Malta-Japan Parl’t Friendship Group talks need for double taxation treaty

(source: Unsplash/Jase Bloor)

Last Updated on Tuesday, 24 September, 2019 at 2:41 pm by Christian Keszthelyi

During its meeting at the House of Representatives, members of the Malta-Japan Parliamentary Friendship Group discussed the need for a double taxation treaty between the two countries, among other matters, according to a press statement by the government’s Department of Information (DOI). The participants of the meeting also discussed enhanced trade possibilities spurred by EPA.

The group discussed issues of mutual interest for both countries and initiatives necessary to enhance bilateral relations, such as tourism, initiatives related to innovation and the possible twinning between local councils.

Opportunities for engagement and fellowships for Japanese pharmacists with the Malta Medicines Authority were also discussed.

Agreeing that Japan and Malta have a “maritime destiny” the delegation established that sea pollution and the need to address the realities that seas suffer from the excessive presence of waste plastic are issues to be tackled of mutual interest.

EPA to bolster trade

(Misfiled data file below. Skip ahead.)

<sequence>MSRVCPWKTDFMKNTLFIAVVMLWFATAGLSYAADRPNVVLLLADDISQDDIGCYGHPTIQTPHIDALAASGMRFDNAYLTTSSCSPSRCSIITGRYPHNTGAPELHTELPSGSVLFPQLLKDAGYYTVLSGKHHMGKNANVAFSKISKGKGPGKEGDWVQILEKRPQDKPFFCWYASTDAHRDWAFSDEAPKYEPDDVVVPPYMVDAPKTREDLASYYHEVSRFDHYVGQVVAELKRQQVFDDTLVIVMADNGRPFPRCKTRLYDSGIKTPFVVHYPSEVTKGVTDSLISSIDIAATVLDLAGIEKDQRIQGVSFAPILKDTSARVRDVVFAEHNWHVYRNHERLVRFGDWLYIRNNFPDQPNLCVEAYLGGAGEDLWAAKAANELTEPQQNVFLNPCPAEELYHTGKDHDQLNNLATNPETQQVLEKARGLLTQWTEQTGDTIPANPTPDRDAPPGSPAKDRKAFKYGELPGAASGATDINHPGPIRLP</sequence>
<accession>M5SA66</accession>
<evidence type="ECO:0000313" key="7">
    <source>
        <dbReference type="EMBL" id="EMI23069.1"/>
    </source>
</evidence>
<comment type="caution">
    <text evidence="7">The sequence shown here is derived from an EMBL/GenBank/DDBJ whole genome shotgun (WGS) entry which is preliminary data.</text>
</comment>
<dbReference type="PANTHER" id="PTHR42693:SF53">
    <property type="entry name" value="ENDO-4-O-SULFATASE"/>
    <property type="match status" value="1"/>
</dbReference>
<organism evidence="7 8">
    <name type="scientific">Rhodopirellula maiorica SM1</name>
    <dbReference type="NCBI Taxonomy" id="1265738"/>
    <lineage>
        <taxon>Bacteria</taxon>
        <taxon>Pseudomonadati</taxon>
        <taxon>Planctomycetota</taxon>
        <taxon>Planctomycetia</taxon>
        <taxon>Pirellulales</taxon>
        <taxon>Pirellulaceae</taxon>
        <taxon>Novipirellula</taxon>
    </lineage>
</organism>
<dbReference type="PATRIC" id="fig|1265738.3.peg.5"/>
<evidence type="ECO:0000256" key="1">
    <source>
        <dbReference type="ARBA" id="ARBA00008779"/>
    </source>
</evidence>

In light of the Economic Partnership Agreement (EPA) between the European Union and Japan coming into effect on 1 February 2019, the members referred to the enhanced possibilities of more trade and economic activity, according to the DOI release, however, further details are not disclosed.

The EPA between the European Union and Japan removes the vast majority of the €1b of duties paid annually by EU companies exporting to Japan, according to a press statement issued by the European Commission on 31 January, before the agreement came into force.

As a result of the agreement, the EC said it expects annual trade between the European Union and Japan to increase by nearly €36b once the agreement is implemented in full.

“Europe and Japan are sending a message to the world about the future of open and fair trade. We are opening a new marketplace home to 635 million people and almost a third of the world’s Gross Domestic Product, bringing the people of Europe and Japan closer together than ever before,” President of the European Commission Jean-Claude Juncker said upon the announcement of EPA.

“This agreement has it all: it scraps tariffs and contributes to the global rulebook, whilst at the same time demonstrating to the world that we both remain convinced by the benefits of open trade. As of 1 February, European companies will benefit from removed tariffs and simplified customs procedures,” said Cecilia Malmström, Commissioner for Trade.

The following video was originally posted by the European Commission to explain the EPA in detail.

- Advertisement -